Mechanisms of resistance to Rhipicephalus ticks in Nguni cattle reared in the semiarid areas of South Africa.
Marufu, Munyaradzi Christopher.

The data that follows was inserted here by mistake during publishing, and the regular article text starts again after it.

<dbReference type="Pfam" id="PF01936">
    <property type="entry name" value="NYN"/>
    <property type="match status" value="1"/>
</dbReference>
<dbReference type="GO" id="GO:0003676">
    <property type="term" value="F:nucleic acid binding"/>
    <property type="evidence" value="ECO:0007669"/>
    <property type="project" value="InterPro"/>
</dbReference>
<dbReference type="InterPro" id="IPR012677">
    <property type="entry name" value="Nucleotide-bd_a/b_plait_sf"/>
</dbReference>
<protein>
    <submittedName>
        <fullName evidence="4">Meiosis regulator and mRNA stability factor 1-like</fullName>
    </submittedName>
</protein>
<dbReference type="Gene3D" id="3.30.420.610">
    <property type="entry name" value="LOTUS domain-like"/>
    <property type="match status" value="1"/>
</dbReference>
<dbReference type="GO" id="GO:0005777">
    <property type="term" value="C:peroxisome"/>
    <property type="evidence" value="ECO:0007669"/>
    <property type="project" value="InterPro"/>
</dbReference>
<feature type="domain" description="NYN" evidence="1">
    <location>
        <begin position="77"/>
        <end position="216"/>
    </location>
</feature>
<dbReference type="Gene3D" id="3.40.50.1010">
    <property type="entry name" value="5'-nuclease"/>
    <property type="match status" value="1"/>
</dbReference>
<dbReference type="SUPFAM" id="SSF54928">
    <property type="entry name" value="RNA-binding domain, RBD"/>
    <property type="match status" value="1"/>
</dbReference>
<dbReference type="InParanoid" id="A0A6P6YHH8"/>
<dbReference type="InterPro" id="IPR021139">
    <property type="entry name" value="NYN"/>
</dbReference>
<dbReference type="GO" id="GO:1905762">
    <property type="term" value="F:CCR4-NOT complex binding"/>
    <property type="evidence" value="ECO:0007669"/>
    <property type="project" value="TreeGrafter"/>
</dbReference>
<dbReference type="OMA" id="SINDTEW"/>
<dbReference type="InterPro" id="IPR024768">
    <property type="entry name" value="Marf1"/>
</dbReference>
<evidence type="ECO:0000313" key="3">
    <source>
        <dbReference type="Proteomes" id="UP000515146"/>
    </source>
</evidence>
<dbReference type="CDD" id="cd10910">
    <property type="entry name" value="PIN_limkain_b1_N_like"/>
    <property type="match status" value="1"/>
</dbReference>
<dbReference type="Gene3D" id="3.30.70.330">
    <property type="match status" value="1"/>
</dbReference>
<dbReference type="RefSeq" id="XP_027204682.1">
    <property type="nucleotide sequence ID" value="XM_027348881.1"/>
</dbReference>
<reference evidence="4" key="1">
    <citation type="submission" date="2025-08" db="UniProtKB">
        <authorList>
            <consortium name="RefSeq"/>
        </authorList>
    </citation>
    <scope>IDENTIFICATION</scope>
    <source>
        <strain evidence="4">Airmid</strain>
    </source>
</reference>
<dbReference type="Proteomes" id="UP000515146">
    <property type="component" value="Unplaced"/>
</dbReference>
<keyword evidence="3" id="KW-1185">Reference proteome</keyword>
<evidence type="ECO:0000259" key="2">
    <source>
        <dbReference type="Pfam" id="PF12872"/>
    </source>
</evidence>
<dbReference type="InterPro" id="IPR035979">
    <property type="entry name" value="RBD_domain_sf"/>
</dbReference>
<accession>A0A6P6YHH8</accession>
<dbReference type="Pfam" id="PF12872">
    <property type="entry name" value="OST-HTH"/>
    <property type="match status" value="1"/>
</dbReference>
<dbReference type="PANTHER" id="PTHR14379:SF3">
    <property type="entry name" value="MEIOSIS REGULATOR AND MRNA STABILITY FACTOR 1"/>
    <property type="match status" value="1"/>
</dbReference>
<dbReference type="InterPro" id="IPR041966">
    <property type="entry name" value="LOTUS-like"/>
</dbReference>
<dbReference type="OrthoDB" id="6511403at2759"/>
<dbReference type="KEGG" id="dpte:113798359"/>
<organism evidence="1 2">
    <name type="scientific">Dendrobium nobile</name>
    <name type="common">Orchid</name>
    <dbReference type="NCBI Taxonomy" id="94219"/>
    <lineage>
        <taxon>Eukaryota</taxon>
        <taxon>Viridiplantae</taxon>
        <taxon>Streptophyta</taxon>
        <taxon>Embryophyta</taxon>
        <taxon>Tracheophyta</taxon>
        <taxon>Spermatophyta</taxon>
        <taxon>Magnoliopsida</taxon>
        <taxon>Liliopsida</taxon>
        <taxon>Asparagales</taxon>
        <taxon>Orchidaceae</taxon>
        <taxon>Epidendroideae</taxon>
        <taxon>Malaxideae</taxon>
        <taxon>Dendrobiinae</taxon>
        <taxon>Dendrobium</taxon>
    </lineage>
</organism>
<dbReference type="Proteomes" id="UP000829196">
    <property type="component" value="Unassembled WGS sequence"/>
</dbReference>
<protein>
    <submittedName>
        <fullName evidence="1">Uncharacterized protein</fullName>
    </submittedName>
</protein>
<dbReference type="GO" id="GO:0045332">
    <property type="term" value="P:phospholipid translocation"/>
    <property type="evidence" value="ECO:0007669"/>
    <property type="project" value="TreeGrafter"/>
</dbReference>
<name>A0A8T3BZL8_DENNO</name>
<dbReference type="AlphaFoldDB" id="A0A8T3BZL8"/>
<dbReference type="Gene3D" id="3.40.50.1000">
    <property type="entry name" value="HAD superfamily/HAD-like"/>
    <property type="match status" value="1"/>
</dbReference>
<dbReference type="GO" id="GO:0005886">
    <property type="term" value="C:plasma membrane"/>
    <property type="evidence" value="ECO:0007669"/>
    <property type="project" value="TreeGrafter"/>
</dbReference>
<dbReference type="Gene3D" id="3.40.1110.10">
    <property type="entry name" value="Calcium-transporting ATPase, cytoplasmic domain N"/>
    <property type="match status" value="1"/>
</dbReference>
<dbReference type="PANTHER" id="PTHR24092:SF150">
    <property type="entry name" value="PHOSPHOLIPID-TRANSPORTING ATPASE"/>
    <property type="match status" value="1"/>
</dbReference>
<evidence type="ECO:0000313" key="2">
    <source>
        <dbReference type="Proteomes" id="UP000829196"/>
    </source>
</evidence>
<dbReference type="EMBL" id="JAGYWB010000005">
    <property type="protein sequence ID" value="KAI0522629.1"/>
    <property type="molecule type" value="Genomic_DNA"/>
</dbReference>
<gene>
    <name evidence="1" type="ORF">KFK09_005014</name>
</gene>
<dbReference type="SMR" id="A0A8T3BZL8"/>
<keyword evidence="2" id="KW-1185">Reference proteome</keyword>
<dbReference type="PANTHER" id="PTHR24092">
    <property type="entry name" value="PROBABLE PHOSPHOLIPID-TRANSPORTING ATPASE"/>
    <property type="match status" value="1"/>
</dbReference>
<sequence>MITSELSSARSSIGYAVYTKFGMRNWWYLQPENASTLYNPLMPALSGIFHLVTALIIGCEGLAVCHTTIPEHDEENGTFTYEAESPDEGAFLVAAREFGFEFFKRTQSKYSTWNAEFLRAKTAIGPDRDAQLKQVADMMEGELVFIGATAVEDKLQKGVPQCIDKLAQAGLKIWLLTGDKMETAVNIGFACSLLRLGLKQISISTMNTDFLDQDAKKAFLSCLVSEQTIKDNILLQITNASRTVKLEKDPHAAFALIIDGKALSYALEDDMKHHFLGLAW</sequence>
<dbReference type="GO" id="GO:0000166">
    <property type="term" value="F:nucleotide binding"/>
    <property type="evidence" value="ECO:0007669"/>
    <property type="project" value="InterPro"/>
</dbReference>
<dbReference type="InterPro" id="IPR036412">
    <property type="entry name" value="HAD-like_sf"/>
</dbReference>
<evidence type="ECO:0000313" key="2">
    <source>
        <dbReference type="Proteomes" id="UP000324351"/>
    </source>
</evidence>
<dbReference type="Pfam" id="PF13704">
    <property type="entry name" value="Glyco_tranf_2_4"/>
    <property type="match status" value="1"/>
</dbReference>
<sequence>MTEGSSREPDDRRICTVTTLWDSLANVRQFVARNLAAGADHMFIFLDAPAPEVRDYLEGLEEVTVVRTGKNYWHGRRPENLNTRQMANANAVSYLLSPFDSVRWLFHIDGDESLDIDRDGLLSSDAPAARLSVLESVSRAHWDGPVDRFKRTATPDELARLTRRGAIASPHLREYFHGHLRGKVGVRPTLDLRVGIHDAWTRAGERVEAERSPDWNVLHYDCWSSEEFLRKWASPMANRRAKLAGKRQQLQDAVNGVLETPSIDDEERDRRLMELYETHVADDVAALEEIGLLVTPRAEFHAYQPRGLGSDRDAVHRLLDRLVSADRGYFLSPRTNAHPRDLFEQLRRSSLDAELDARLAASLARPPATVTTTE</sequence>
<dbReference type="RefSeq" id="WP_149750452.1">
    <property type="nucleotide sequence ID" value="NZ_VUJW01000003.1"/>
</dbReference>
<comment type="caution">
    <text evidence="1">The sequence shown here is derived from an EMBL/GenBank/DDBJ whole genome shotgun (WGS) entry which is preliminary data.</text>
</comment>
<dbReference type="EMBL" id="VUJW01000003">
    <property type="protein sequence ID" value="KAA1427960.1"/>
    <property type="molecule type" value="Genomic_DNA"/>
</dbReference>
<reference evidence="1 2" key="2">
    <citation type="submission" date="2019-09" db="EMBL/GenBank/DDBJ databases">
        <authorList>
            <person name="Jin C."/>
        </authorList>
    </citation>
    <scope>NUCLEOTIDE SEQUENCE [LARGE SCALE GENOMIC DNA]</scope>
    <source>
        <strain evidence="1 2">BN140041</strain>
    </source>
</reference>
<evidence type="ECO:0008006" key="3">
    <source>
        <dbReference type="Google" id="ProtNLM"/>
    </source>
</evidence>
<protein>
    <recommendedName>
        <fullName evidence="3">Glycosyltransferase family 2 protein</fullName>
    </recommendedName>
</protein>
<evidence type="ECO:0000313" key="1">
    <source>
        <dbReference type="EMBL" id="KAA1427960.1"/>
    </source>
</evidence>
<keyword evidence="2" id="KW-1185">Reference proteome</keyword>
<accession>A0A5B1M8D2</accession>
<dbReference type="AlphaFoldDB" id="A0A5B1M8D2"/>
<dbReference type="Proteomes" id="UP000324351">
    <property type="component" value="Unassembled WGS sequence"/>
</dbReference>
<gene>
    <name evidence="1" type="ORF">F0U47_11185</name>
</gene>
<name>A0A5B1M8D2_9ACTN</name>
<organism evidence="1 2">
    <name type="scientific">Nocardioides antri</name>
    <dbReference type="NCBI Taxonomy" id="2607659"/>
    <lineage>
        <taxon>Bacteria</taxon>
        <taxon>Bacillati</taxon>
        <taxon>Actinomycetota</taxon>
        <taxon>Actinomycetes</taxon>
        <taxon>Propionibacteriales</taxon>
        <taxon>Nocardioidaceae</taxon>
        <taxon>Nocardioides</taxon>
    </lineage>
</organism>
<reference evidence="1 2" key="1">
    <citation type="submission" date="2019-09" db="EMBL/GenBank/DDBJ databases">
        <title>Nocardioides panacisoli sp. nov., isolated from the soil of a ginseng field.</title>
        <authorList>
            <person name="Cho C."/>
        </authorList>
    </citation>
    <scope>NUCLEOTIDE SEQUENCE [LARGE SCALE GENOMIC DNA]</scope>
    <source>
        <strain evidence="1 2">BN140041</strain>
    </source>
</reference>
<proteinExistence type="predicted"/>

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Ticks and tick borne-diseases (TBD) are major challenges to cattle production among smallholder farmers in the semiarid areas of South Africa. Nguni cattle have been reported to be resistant to ticks and TBD, however, the mechanisms responsible for the trait are not fully understood. The broad objective of this study was to determine the mechanisms of resistance to ticks in Nguni cattle reared in the semiarid areas of South Africa. Tick infestation levels, body condition scores (BCS), packed cell volumes (PCV) and the molecular prevalence of A. marginale were determined in Nguni (n = 70) and local crossbred (n = 79) cattle reared in the semiarid areas of South Africa. Relationships among skin thickness, hair length, coat score and tick counts were assessed in seven to nine month old Nguni (n = 12) and Bonsmara (n = 12) heifers. As a follow up, cutaneous hypersensitivity responses to unfed larval extracts (ULE) of the ticks Rhipicephalus decoloratus and Rhipicephalus microplus were examined in heifers to determine host immunity to the ticks. Tick counts and inflammatory cell infiltrates in skin biopsies from feeding sites of adult R. microplus ticks in nine-month-old Nguni and Bonsmara heifers were also evaluated. The molecular prevalence of A. marginale was similar in the Nguni (47.7 %) and local crossbred (52.3 %) cattle. Nguni cattle suffered less severe losses from and were more vi resilient to A. marginale infection than local crossbreds. Nguni heifers had lower coat scores, hair length and tick counts than the Bonsmara heifers. The relationship between tick counts and coat score was positive and linear in the Nguni (y = 1.90x – 0.40) and quadratic in Bonsmara (y = -7.98x2 + 12.74x - 3.12) heifers. Bonsmara cattle showed a more intense immediate reaction and no delayed hypersensitivity reaction to ULE of Rhipicephalus ticks. Nguni heifers presented a less intense immediate reaction and a delayed hypersensitivity reaction at 72 h post inoculation with ULE of Rhipicephalus ticks. Reactions to R. decoloratus ULE produced a more intense skin response at all time intervals in both breeds than that of R. microplus. Parasitized sites in Nguni heifers had higher (P < 0.05) counts of basophils, mast and mononuclear cells than those in the Bonsmara heifers. Conversely, parasitized sites in Bonsmara heifers had higher (P < 0.05) neutrophil and eosinophil counts than those in the Nguni heifers. Tick count was negatively correlated (P < 0.05) with basophil and mast cell counts. There was a positive correlation between eosinophil counts and tick counts in both breeds, and between tick counts and mononuclear cell counts in the Bonsmara breed. It was concluded that smooth and short coats, delayed type hypersensitivity and cutaneous basophil and mast cell infiltrations are responsible for increased tick resistance in the indigenous Nguni cattle breed of South Africa.